Kindly keep your Queries on separate sheets of paper when corrcsponding about such matters as patents, subscriptions, books, etc. This will greatly facilitate answering your questions, as in many· cases they have to be referred to experts. The full name and address should be given on every sheet. No attention will be paid to unsigned queries. Full hints to correspondents are printed from time to time and will be mailed on request. (12501) F. M. E. asks: Is it worth while for some of our aviators to watch for an opportunity and rise in the wake of a rain cloud and see the rainbow a complete circle? It would certainly be a booutiful spectacle and will be seen by very few. A. Whether one would think it worth while to rise In the wake of a rain cloud on the chance of seeing a complete rainbow, we cannot say. It would be a unique experience, if it should be successfully accomplished. (12502) J. W. C. asks: 1. A cubic foot of air in a globe or vessel that weighs, say 2 pounds, would require a certain weight to sink it in water. Now if it Is compressed to 64 cubic inches, and the container is same weight, would its buoyancy be the same, or would more or less weight be required to sink it in water to same depth 7 A. A cubic foot of air at ordinary density weighs about an ounce and a quarter. If it Is in a globe which weighs two pounds, the whole will weigh the Rum of two pounds. If the globe has a volume of one cubic foot, it will displace a cubic foot of water, which weighs if fresh about 62% pounds, and it will be buoyed up by a force of about 60 pounds 6 % ounces, the dilerence of these two weights. Now, if the air be compressed to 64 cubic inches, it and its container will weigh the same as before, but will be buoyed up by the weight of 64 cubic inches of water, which you can calculate from the weight of a cubic foot as given above. You will find that the globe will just float in fresh water, the buoyant f(rce beiug only a very few ounces. 2. What would be the pressure per square inch if a cubic foot of air is compressed to 64 cubic inches ? A. If a cubic foot of air is compressed to 64 cubic inches, the pressure at the same temperature will be twenty·seven times the normal pressure, which is 405 pounds per square Inch. 3. Have you any books or papers that would be helpful to an amateur in building small rowboats and motorboats? If so, please give me price of same, or tell me where I can get such books. A. We can supply the following bMks on boat building: “Proctieal Boat Building for Amateurs,” by Neison, $1; “Canoe and Boat Building fOl Amateurs,” by Stephens, $2; “Nine Motor Boats and How to Build Them,” $1; “How to Build a Motor Lauuch from Plans,” by Davis, $1.50; “How to Build a Motor Launch,” by Mower, $1. Upon receipt of the prices quoted above, we will forward these books postpaid to your address. (12503) G. K. asks: My friend's boy, a youth of 18 years, came to me and asked me if iron made into powder form could be electrified, either with positive or negative electricity. Further, he wished to know what the result would be, if both powders were blown through a pipe, each one separate at the point of contact. A. Powdered iron can be electrified if it is insulated, and If it were blown from a pipe while charged with either positive or negative electricity, the particles of iron would repel each otler and be driven apart in all directions. If there were two iron powders, one electrified positively and the other negatively, of equal quantity, upon mixing the two powders they would discharge each other and there would be no charge of electricity left, since Iron is a conductor of electricity, and can retain it only when it is insulated. We hope that this explains what your young friend wished to know. It would be profitable for such a young man to have the Scientific Am e rican for himself. We hope he may become a subscriber to It. (12504) A. C. M. asks: Will you please be so kind as to give me a formula In your queries column for making a nickel· plating solution for electroplating? A. For a small bath for nickel·plating, dissolve 12 to 14 ounces of the double sulphate of nickel and ammonium, per gallon of water, in a stone jar which is perfectly clean. Add water till the solution is of a density of 1.03 to 1.06, or from 6.5 deg. B. to 7 deg. B . . For large baths a very different method is taken to shorten the time. You will find full instructions in Langbein's “Flectro·Deposition of Metals,” $4, “1 in Watt's “Electro·plating,” $4.50. A very good sIllall book of very practical instructions is Van' Horne's “Modern Electroplating,” $1. We shall be pleased to supply any of our readers with these books upon receipt of price. (12505) W. S. K. asks: Can you furnish me the address of a concern where I can buy a metrescope? It ,is used in enlarging of pictures, etc. I have never seen one, and can only give you an idea of it. It is made of glass. A. We do not know any instrument which is kl'lPt for Rale to be used in enlarging pictures. This is usually done by dividing the picture into squares, and the paper upon which it is to be copied into the same number of squares. Then, as you will see, any portion of the picture will be drawn to fill the square on the copy which corresponds to the square which it fills in the original picture. A plate of glass ruled in squares laid over the picture would be very convenient but you can rule fine pencil marks over a picture and afterward erase them, or you can make a light frame and draw a thread across it to form the squares. Other ways will sugglst themselves to you for making the square, cheaper than buying a frame. (12506) D. S. asks: 1. Supposing that a retort or any other receptacle was filled with pure air (with of course provision for Its expansion) and heat was applied to the outside of the retort sufficient to raise the temperature of the air in the retort to say 1,000 deg . or 1,200 deg., would that air be fit to breathe after it was cooled to the ordinary atmospheric temperature? A. If pure air containing only oxygen, nitrogen and the other gases which are found in minute quantities in pure air should be inclosed in a retort and hooted to 1,500 deg, Fahr., and again cooled, no change would tal<e place in the air. It would be the same as before the heating in every respect. It could be breathed with entire safety. 2. kbout what proportion of the oxygen would remain in that air, or would nearly all of the oxygen be burned out of it, being as it were entirely isolated from the outside fre? A. The oxygen of the air could not burn with any other substance in pure air in the retort. To cause the oxygen to combine with the nitrogen a temperature very much above 1,500 deg. Fahr. is required. None of the oxygen -would be burned at that temperature. (12507) W. H. P. asks: 1 • I n th e (ractice of wireless telegraphy does the circuit run ln the air, or do they use the air as one wire and the ground for the other? A. A wireless telegraph message is not sent by means of an electric current flowing over a circuit as ordinary telegraph messages are sent. It is se1t by means of waves which are sent ol into space by the energy of the transmitting apparatus. In the present method of signaling the waves remain fixed to the surface of the earth, and spread in this manner outward in all directions from the aerial wire. Over water they flow with little retardation. Over the earth they follow the surface, up and down as may be, and are impeded so that they die out sooncr and do not reach as far as over water. They do not act at all as if they were following a wire. 2. Is there a way in which the receiving instrument of wireless telegraphy can be arranged so that it will have to come within a fixed distance (say a mile) of the transmitting instrument before it can receive a message, and can receive a message all the time within the radius of this distance? A. 'rhe receiving instrument can render audible any signal which is powerful enough to affect it. It is a matter of the sensitiveness of the detector. The receiver must be tuned to the same wave length as the transmitter and the detector can then pick signals to which it .is adapted. It is not 80 much the distance from which the signals have come as the energy of the signals and the delicacy of the receiving apparatus. (12508) W. A. W. asks: 1 How is it possible when listening to a phonograph to hear more than one sound at the same time, although only one needle and one diaphragm, which I assume can cnly vibrate at one rate of peed, are responsible for the sounds? As an illustration, one hears a vocal solo and accompaniment at the same time. A. Your question about the reproduction of music by the talking machine would be unanswerable if it were true that a diaphragm could only vibrate at one rate of speed. The diaphragm of a piano, the sounding board, vibrates for all the sounds of all the notes and their harmonics. The same is true of the diaphragm of a violin, which is the wood of thl' back and helly. A plane piece vi elastic raterial, such as 'n the diaphragm of the recorder and reproducer of a talking machine, has the ability to vibrate in an indefinite number of modes at one and the same time, and the tracing by the needle point is a complicated one which represents all which you hear coming from the machine. 2. Why is it that the tea kettle full of boiling water may be taken from the fire, and sustained from below by the bare hand for several seconds, the bottom of the kettle feeling nearly ice cold to the touch? A. The ability to carry a kettle of boiling water upon the bare hand depends upon several facts. The kettle is no hotter than the water it contains. Any layer of soot which may be on the bottom of the kettle is a non.conducter of heat and protects the hand from the heat of the kettle. The moisture of the hand must first be evaporated before the hand will feel the heat 3f the kettle. The evaporation of the moM· ture of the hand causes the hand to feel cool, or as you state it, to feel that the kettle is cold. When all this is over it Is time to set the kettle down, for then the metal will burn the hand.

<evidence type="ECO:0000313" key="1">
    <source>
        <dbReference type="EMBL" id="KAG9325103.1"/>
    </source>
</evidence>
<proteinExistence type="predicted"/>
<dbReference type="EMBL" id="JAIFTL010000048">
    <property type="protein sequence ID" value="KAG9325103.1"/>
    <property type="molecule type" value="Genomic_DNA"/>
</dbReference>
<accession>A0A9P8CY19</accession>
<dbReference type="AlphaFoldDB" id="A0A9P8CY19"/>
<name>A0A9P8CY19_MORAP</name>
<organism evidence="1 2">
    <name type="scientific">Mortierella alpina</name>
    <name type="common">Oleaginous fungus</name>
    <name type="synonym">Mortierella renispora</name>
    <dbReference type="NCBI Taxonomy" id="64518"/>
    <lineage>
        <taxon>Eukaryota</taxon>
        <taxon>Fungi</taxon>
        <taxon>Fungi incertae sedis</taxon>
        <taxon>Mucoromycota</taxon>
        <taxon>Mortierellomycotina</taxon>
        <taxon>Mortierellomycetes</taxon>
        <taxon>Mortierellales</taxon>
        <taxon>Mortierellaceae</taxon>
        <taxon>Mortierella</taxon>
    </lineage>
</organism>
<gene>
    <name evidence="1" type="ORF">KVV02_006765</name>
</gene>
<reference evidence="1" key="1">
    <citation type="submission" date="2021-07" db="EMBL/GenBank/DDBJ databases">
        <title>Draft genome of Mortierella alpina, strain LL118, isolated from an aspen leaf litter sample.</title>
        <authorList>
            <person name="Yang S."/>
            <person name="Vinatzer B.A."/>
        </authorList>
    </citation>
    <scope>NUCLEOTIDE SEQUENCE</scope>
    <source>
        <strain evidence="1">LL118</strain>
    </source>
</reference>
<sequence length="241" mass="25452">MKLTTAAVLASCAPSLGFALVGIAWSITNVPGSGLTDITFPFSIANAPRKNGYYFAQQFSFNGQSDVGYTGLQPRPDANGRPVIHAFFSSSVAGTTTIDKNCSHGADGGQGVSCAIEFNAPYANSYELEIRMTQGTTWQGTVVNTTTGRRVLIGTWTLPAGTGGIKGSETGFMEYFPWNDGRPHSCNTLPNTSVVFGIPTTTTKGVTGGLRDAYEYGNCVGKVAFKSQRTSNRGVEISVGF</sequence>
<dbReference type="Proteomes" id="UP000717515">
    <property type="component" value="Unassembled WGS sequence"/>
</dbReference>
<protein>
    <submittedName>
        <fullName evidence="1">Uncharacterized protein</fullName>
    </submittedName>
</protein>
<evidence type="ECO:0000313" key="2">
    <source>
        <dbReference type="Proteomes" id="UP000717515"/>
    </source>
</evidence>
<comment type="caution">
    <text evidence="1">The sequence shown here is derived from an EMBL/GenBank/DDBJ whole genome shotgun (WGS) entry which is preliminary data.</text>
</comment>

This article was originally published with the title "Notes and Queries" in Scientific American 105, 5, 108 (July 1911)